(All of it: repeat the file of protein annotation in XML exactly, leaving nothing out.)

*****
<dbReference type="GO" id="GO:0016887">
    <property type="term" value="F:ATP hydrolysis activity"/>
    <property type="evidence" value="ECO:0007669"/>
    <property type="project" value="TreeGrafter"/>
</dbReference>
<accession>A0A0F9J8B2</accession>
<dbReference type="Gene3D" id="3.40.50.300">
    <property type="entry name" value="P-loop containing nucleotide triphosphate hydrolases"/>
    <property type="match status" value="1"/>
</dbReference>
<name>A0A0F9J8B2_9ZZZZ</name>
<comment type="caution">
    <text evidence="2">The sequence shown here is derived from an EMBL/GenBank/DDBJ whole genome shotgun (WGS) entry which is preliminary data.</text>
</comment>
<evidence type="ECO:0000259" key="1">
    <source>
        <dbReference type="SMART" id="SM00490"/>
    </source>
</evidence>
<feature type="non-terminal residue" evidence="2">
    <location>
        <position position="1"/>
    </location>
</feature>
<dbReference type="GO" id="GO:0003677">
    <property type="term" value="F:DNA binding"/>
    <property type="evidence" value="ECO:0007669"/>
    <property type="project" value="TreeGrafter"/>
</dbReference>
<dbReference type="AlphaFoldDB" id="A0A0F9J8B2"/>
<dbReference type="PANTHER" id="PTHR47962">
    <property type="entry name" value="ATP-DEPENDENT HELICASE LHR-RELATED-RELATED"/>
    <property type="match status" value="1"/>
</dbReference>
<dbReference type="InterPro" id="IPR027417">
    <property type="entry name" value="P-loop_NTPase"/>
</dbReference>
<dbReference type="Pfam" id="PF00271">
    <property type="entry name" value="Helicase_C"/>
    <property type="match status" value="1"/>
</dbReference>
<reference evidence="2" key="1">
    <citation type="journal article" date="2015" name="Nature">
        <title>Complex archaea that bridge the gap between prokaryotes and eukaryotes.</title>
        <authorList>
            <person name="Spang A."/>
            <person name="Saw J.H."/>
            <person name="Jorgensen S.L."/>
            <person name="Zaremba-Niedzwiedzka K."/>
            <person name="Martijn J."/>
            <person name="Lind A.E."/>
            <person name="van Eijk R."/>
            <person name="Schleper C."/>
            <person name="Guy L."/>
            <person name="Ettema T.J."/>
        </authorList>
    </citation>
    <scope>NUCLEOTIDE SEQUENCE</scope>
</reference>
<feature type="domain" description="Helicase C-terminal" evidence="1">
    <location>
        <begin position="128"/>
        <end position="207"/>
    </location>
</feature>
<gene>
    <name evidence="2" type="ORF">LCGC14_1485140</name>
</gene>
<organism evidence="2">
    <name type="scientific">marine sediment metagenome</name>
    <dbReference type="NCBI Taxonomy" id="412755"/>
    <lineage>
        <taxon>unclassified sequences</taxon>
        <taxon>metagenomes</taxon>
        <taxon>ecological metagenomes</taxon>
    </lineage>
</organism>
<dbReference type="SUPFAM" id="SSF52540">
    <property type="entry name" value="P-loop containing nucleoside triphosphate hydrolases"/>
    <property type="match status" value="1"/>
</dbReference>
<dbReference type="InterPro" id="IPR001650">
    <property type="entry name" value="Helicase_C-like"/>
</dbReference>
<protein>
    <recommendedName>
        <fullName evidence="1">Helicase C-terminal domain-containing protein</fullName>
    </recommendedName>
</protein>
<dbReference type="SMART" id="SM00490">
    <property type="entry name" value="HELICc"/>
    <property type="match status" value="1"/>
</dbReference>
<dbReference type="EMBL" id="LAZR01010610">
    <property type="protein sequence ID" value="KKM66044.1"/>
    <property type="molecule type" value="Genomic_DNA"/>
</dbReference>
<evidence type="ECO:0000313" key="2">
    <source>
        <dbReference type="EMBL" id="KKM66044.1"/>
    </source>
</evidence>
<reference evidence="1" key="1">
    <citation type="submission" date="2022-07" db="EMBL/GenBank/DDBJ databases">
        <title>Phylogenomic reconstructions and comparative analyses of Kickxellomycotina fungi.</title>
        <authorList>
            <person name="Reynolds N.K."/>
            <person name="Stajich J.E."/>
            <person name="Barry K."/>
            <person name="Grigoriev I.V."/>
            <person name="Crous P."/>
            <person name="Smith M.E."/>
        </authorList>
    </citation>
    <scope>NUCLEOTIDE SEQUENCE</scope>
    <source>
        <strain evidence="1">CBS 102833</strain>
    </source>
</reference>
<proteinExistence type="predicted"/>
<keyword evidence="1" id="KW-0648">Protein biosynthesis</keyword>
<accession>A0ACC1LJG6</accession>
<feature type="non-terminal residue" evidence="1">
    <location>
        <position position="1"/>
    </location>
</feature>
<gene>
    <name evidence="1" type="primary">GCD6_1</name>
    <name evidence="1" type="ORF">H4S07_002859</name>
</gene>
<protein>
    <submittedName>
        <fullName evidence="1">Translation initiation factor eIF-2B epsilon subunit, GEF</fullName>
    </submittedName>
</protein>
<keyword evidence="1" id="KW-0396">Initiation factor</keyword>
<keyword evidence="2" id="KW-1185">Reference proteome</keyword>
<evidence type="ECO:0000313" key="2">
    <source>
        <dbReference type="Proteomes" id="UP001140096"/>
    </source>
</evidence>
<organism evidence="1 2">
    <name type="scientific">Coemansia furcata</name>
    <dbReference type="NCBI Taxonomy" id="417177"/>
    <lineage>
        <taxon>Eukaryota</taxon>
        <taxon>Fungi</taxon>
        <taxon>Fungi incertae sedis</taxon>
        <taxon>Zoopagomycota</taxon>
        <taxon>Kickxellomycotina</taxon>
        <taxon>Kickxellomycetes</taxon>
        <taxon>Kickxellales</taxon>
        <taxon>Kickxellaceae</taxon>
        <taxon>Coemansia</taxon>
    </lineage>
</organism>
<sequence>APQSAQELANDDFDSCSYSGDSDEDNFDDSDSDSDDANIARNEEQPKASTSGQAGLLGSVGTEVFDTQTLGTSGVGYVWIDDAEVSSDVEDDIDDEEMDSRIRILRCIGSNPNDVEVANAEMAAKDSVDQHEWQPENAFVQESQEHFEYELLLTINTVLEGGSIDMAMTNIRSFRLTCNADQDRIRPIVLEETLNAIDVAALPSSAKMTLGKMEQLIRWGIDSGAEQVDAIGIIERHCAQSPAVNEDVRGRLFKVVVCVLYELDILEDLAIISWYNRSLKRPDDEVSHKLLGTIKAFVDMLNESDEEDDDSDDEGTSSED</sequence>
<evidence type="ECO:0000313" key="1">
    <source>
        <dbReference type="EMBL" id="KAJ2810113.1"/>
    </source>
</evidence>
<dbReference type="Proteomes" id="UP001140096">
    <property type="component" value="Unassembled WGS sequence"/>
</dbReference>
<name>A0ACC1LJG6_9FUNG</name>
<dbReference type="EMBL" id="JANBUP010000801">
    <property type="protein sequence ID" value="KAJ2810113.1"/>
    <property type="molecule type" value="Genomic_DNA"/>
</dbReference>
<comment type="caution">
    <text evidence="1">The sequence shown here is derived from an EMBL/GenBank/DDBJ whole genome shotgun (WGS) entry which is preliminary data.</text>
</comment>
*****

<dbReference type="GO" id="GO:0016887">
    <property type="term" value="F:ATP hydrolysis activity"/>
    <property type="evidence" value="ECO:0007669"/>
    <property type="project" value="TreeGrafter"/>
</dbReference>
<accession>A0A0F9J8B2</accession>
<dbReference type="Gene3D" id="3.40.50.300">
    <property type="entry name" value="P-loop containing nucleotide triphosphate hydrolases"/>
    <property type="match status" value="1"/>
</dbReference>
<name>A0A0F9J8B2_9ZZZZ</name>
<comment type="caution">
    <text evidence="2">The sequence shown here is derived from an EMBL/GenBank/DDBJ whole genome shotgun (WGS) entry which is preliminary data.</text>
</comment>
<evidence type="ECO:0000259" key="1">
    <source>
        <dbReference type="SMART" id="SM00490"/>
    </source>
</evidence>
<feature type="non-terminal residue" evidence="2">
    <location>
        <position position="1"/>
    </location>
</feature>
<dbReference type="GO" id="GO:0003677">
    <property type="term" value="F:DNA binding"/>
    <property type="evidence" value="ECO:0007669"/>
    <property type="project" value="TreeGrafter"/>
</dbReference>
<dbReference type="AlphaFoldDB" id="A0A0F9J8B2"/>
<dbReference type="PANTHER" id="PTHR47962">
    <property type="entry name" value="ATP-DEPENDENT HELICASE LHR-RELATED-RELATED"/>
    <property type="match status" value="1"/>
</dbReference>
<dbReference type="InterPro" id="IPR027417">
    <property type="entry name" value="P-loop_NTPase"/>
</dbReference>
<dbReference type="Pfam" id="PF00271">
    <property type="entry name" value="Helicase_C"/>
    <property type="match status" value="1"/>
</dbReference>
<reference evidence="2" key="1">
    <citation type="journal article" date="2015" name="Nature">
        <title>Complex archaea that bridge the gap between prokaryotes and eukaryotes.</title>
        <authorList>
            <person name="Spang A."/>
            <person name="Saw J.H."/>
            <person name="Jorgensen S.L."/>
            <person name="Zaremba-Niedzwiedzka K."/>
            <person name="Martijn J."/>
            <person name="Lind A.E."/>
            <person name="van Eijk R."/>
            <person name="Schleper C."/>
            <person name="Guy L."/>
            <person name="Ettema T.J."/>
        </authorList>
    </citation>
    <scope>NUCLEOTIDE SEQUENCE</scope>
</reference>
<feature type="domain" description="Helicase C-terminal" evidence="1">
    <location>
        <begin position="128"/>
        <end position="207"/>
    </location>
</feature>
<gene>
    <name evidence="2" type="ORF">LCGC14_1485140</name>
</gene>
<organism evidence="2">
    <name type="scientific">marine sediment metagenome</name>
    <dbReference type="NCBI Taxonomy" id="412755"/>
    <lineage>
        <taxon>unclassified sequences</taxon>
        <taxon>metagenomes</taxon>
        <taxon>ecological metagenomes</taxon>
    </lineage>
</organism>
<dbReference type="SUPFAM" id="SSF52540">
    <property type="entry name" value="P-loop containing nucleoside triphosphate hydrolases"/>
    <property type="match status" value="1"/>
</dbReference>
<dbReference type="InterPro" id="IPR001650">
    <property type="entry name" value="Helicase_C-like"/>
</dbReference>
<protein>
    <recommendedName>
        <fullName evidence="1">Helicase C-terminal domain-containing protein</fullName>
    </recommendedName>
</protein>
<dbReference type="SMART" id="SM00490">
    <property type="entry name" value="HELICc"/>
    <property type="match status" value="1"/>
</dbReference>
<dbReference type="EMBL" id="LAZR01010610">
    <property type="protein sequence ID" value="KKM66044.1"/>
    <property type="molecule type" value="Genomic_DNA"/>
</dbReference>
<evidence type="ECO:0000313" key="2">
    <source>
        <dbReference type="EMBL" id="KKM66044.1"/>
    </source>
</evidence>
<reference evidence="1" key="1">
    <citation type="submission" date="2022-07" db="EMBL/GenBank/DDBJ databases">
        <title>Phylogenomic reconstructions and comparative analyses of Kickxellomycotina fungi.</title>
        <authorList>
            <person name="Reynolds N.K."/>
            <person name="Stajich J.E."/>
            <person name="Barry K."/>
            <person name="Grigoriev I.V."/>
            <person name="Crous P."/>
            <person name="Smith M.E."/>
        </authorList>
    </citation>
    <scope>NUCLEOTIDE SEQUENCE</scope>
    <source>
        <strain evidence="1">CBS 102833</strain>
    </source>
</reference>
<proteinExistence type="predicted"/>
<keyword evidence="1" id="KW-0648">Protein biosynthesis</keyword>
<accession>A0ACC1LJG6</accession>
<feature type="non-terminal residue" evidence="1">
    <location>
        <position position="1"/>
    </location>
</feature>
<gene>
    <name evidence="1" type="primary">GCD6_1</name>
    <name evidence="1" type="ORF">H4S07_002859</name>
</gene>
<protein>
    <submittedName>
        <fullName evidence="1">Translation initiation factor eIF-2B epsilon subunit, GEF</fullName>
    </submittedName>
</protein>
<keyword evidence="1" id="KW-0396">Initiation factor</keyword>
<keyword evidence="2" id="KW-1185">Reference proteome</keyword>
<evidence type="ECO:0000313" key="2">
    <source>
        <dbReference type="Proteomes" id="UP001140096"/>
    </source>
</evidence>
<organism evidence="1 2">
    <name type="scientific">Coemansia furcata</name>
    <dbReference type="NCBI Taxonomy" id="417177"/>
    <lineage>
        <taxon>Eukaryota</taxon>
        <taxon>Fungi</taxon>
        <taxon>Fungi incertae sedis</taxon>
        <taxon>Zoopagomycota</taxon>
        <taxon>Kickxellomycotina</taxon>
        <taxon>Kickxellomycetes</taxon>
        <taxon>Kickxellales</taxon>
        <taxon>Kickxellaceae</taxon>
        <taxon>Coemansia</taxon>
    </lineage>
</organism>
<sequence>APQSAQELANDDFDSCSYSGDSDEDNFDDSDSDSDDANIARNEEQPKASTSGQAGLLGSVGTEVFDTQTLGTSGVGYVWIDDAEVSSDVEDDIDDEEMDSRIRILRCIGSNPNDVEVANAEMAAKDSVDQHEWQPENAFVQESQEHFEYELLLTINTVLEGGSIDMAMTNIRSFRLTCNADQDRIRPIVLEETLNAIDVAALPSSAKMTLGKMEQLIRWGIDSGAEQVDAIGIIERHCAQSPAVNEDVRGRLFKVVVCVLYELDILEDLAIISWYNRSLKRPDDEVSHKLLGTIKAFVDMLNESDEEDDDSDDEGTSSED</sequence>
<evidence type="ECO:0000313" key="1">
    <source>
        <dbReference type="EMBL" id="KAJ2810113.1"/>
    </source>
</evidence>
<dbReference type="Proteomes" id="UP001140096">
    <property type="component" value="Unassembled WGS sequence"/>
</dbReference>
<name>A0ACC1LJG6_9FUNG</name>
<dbReference type="EMBL" id="JANBUP010000801">
    <property type="protein sequence ID" value="KAJ2810113.1"/>
    <property type="molecule type" value="Genomic_DNA"/>
</dbReference>
<comment type="caution">
    <text evidence="1">The sequence shown here is derived from an EMBL/GenBank/DDBJ whole genome shotgun (WGS) entry which is preliminary data.</text>
</comment>